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Property Rights and the Cost of Capital

PublikationArtikel (med peer review)
Äganderätt, Företagandets villkor, Internationell finansmarknad, Investering, Johan Eklund, Per-Olof Bjuggren

Sammanfattning

In countries with more secure property rights, the cost of capital is lower, suggesting higher investment rates. Using data from 49 countries we extend the conventional capital-asset pricing model (CAPM) to include a property rights risk-factor. In the conventional CAPM model only a single risk factor—systemic risk—is considered. However, when using a world market portfolio to estimate systemic risk in national portfolios, little of the required rate of return is explained in less developed as compared to more developed countries. Adding a factor representing institutional risk increases predictive power substantially. Further, we find that property rights affect the transmission of information, which suggests that markets price information differently, and allocate resources less efficiently, in countries with less secure property rights. We find that the CAPM model performs better in countries with more secure property rights.

Related content: Working Paper No. 174

Bjuggren, P-O. & Eklund, J. E. (2015). Property Rights and the Cost of Capital. European Journal of Law and Economics, 39(3), 523-537. DOI: 10.1007/s10657-013-9396-x

Baserat på innehåll

Property Rights and the Cost of Capital
Article (with peer review)Publikation
Bjuggren, P-O. & Eklund, J. E.
Publiceringsår

2015

Sammanfattning

In countries with more secure property rights, the cost of capital is lower, suggesting higher investment rates. Using data from 49 countries we extend the conventional capital-asset pricing model (CAPM) to include a property rights risk-factor. In the conventional CAPM model only a single risk factor—systemic risk—is considered. However, when using a world market portfolio to estimate systemic risk in national portfolios, little of the required rate of return is explained in less developed as compared to more developed countries. Adding a factor representing institutional risk increases predictive power substantially. Further, we find that property rights affect the transmission of information, which suggests that markets price information differently, and allocate resources less efficiently, in countries with less secure property rights. We find that the CAPM model performs better in countries with more secure property rights.

Related content: Working Paper No. 174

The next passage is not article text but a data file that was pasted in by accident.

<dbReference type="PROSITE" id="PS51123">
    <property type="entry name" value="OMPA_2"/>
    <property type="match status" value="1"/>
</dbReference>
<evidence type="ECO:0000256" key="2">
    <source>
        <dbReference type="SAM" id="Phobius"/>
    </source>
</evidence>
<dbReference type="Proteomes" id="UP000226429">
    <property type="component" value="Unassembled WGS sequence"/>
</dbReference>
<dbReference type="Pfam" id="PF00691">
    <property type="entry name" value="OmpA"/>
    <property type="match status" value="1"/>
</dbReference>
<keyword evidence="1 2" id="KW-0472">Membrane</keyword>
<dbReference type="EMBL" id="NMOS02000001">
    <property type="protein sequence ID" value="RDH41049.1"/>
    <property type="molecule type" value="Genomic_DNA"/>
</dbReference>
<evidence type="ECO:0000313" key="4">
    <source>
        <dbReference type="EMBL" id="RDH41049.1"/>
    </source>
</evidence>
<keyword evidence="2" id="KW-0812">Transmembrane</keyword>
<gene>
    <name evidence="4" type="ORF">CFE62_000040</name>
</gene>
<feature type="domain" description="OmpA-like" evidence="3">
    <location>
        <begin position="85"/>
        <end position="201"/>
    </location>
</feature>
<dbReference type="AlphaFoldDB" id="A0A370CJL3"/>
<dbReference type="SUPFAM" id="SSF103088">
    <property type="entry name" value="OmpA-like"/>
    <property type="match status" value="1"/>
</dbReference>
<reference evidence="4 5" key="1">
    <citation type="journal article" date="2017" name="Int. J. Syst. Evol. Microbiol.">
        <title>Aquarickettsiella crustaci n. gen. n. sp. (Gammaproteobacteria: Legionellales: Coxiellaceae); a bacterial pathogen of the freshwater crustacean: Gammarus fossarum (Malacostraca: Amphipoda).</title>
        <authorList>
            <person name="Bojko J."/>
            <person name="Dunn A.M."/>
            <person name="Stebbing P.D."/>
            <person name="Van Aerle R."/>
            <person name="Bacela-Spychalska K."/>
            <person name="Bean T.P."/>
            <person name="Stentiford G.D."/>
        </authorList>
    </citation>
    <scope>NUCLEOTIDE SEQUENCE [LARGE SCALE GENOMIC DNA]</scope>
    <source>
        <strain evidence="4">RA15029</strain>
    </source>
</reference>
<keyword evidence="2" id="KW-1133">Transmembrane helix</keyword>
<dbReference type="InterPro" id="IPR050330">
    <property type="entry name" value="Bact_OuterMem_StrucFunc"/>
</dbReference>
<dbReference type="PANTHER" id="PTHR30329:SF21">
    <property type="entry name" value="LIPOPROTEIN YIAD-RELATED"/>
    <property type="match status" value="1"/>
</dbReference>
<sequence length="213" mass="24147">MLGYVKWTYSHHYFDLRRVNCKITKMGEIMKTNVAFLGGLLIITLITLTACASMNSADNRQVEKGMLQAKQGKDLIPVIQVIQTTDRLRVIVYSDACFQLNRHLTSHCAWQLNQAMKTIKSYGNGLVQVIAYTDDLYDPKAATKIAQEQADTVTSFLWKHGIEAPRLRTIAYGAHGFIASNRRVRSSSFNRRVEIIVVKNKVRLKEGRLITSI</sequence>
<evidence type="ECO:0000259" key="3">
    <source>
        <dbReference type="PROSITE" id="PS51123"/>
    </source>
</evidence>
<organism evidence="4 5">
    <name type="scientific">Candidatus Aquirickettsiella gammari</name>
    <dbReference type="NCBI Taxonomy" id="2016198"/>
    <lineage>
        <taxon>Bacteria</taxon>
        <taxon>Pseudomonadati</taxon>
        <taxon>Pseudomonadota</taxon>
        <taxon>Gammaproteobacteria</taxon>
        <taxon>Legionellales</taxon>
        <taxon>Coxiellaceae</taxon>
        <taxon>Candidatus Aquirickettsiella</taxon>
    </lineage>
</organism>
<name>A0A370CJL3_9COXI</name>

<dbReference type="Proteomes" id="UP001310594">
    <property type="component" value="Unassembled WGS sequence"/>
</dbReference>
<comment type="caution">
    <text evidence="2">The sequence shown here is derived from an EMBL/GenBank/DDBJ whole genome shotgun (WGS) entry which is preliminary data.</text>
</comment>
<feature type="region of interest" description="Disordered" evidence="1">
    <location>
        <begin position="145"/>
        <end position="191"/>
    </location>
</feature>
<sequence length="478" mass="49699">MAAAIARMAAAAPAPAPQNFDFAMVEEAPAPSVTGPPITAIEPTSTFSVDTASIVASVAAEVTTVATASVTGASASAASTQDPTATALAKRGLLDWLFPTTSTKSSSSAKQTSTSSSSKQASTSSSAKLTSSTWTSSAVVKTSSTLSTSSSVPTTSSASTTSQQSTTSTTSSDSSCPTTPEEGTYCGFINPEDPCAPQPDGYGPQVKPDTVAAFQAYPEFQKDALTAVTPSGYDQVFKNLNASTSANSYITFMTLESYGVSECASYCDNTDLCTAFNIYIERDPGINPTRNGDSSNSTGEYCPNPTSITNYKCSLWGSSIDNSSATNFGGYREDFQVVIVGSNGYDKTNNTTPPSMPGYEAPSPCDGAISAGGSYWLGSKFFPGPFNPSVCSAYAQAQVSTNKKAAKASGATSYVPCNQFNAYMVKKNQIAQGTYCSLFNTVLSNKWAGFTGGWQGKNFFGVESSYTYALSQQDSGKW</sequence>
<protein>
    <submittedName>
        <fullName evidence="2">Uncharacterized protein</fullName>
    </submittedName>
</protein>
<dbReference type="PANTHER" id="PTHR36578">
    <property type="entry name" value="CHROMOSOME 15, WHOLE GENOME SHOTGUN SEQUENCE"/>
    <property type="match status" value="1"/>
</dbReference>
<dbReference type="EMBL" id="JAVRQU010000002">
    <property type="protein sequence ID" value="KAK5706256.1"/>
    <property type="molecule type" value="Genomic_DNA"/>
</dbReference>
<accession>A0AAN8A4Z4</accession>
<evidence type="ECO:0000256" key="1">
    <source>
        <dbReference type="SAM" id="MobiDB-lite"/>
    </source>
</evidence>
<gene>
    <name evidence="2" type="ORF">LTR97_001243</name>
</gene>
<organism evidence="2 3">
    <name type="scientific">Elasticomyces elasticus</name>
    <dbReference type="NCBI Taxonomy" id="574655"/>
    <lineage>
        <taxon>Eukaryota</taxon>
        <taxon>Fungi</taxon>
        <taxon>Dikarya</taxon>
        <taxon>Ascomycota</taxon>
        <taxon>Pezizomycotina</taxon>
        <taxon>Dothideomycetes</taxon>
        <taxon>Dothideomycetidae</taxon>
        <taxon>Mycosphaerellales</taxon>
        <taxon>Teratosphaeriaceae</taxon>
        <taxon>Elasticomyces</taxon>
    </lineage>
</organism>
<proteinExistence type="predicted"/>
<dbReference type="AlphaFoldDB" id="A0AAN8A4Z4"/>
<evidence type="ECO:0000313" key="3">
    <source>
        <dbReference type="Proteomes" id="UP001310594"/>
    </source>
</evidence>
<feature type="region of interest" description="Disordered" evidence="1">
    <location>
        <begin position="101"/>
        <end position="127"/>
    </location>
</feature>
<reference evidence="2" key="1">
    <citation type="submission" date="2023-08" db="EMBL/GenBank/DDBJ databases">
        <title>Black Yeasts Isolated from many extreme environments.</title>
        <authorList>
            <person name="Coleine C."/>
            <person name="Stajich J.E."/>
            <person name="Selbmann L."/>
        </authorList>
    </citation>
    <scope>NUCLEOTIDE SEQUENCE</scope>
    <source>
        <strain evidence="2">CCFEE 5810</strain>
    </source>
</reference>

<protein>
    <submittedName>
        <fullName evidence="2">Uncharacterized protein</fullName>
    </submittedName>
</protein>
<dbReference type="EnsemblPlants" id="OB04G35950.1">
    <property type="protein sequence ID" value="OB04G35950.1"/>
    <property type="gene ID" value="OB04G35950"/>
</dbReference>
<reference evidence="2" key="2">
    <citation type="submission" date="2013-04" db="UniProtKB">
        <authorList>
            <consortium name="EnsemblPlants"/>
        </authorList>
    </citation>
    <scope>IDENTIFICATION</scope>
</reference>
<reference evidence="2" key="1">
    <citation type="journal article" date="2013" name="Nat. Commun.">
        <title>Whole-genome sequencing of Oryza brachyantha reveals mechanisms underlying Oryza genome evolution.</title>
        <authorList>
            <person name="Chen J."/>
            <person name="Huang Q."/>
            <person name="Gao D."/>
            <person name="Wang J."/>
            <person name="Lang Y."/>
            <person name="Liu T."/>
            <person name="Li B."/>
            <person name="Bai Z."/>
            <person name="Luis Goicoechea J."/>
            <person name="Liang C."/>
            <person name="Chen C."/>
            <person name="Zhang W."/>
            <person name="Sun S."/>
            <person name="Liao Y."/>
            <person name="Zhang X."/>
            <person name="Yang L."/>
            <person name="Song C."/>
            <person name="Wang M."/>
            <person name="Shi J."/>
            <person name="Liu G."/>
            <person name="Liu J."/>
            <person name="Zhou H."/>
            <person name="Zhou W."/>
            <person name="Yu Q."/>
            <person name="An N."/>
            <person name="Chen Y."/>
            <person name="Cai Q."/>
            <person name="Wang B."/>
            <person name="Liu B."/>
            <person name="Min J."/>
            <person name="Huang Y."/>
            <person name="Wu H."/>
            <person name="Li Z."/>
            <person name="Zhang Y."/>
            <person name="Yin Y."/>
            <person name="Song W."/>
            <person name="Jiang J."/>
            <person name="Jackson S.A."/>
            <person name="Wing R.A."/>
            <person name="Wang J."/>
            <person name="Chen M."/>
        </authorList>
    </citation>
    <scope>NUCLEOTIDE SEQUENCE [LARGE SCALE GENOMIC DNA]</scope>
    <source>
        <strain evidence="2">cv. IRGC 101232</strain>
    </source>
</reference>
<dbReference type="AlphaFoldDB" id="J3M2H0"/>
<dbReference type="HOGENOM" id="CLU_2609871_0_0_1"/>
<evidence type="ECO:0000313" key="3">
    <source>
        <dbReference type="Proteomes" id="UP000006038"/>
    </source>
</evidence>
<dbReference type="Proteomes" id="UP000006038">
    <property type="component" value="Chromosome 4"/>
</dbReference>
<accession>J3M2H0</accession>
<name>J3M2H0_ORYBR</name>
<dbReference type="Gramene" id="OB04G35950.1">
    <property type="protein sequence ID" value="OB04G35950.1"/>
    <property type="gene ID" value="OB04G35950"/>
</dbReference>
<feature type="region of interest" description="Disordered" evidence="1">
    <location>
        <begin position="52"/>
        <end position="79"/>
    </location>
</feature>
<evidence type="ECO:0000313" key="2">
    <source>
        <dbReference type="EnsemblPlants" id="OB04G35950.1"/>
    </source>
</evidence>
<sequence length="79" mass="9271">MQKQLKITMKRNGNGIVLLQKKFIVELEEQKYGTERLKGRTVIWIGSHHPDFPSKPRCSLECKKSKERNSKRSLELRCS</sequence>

Nominated procurement and the indirect control of nominated sub-suppliers: Evidence from the Sri Lankan apparel supply chain
Artikel (med peer review)Publikation
Fontana, E., Öberg, C., Poblete, L.
Publiceringsår

2021

Sammanfattning

This article describes and discusses nominated procurement as a means through which buyers select sub-suppliers to achieve sustainability compliance upstream in emerging economies’ supply chains. Hence, it critically examines the ways buyers articulate nominated procurement and the unfolding supply chain consequences. Based on in-depth interviews and fieldwork in the Sri Lankan apparel supply chain, the findings indicate that buyers accomplish sustainability compliance among their sub-suppliers while prioritizing their own business agenda. In doing so, however, buyers perpetuate “suboptimal compliance” of raw material suppliers and “sandwiching” of direct suppliers as harmful consequences on the supply chain. These consequences link theoretically with commercial, geographical, compliance and extended-compliance pressure. This article contributes to the advancement of the Sustainable Supply Chain Management literature by theorizing about nominated procurement, direct and indirect pressure, and pointing to the supply chain consequences beyond achievements in sustainability compliance.

Government-sponsored entrepreneurship education: Is less more?
Artikel (med peer review)Publikation
Sjöö, K., Elert, N. & Wennberg, K.
Publiceringsår

2020

Sammanfattning

Entrepreneurship research suggests that entrepreneurship education and training can bridge the gender gap in entrepreneurship, but little empirical research exists assessing the validity and impact of such initiatives. We examine a large government-sponsored entrepreneurship education program aimed at university students in Sweden. While a pre-study indicates that longer university courses are associated with short-term outcomes such as increased self-efficacy and entrepreneurial intentions, results from a more comprehensive study using a pre-post design suggest little effect from these extensive courses on long-term outcomes such as new venture creation and entrepreneurial income. In contrast, we do find positive effects on these long-term outcomes from more limited but more specific training interventions, especially for women. Our study suggests that less extensive but more tailored interventions can be more beneficial than longer or more extensive interventions in promoting entrepreneurship in general, and entrepreneurship of underrepresented groups in particular. We discuss implications for theory, education, and policy.

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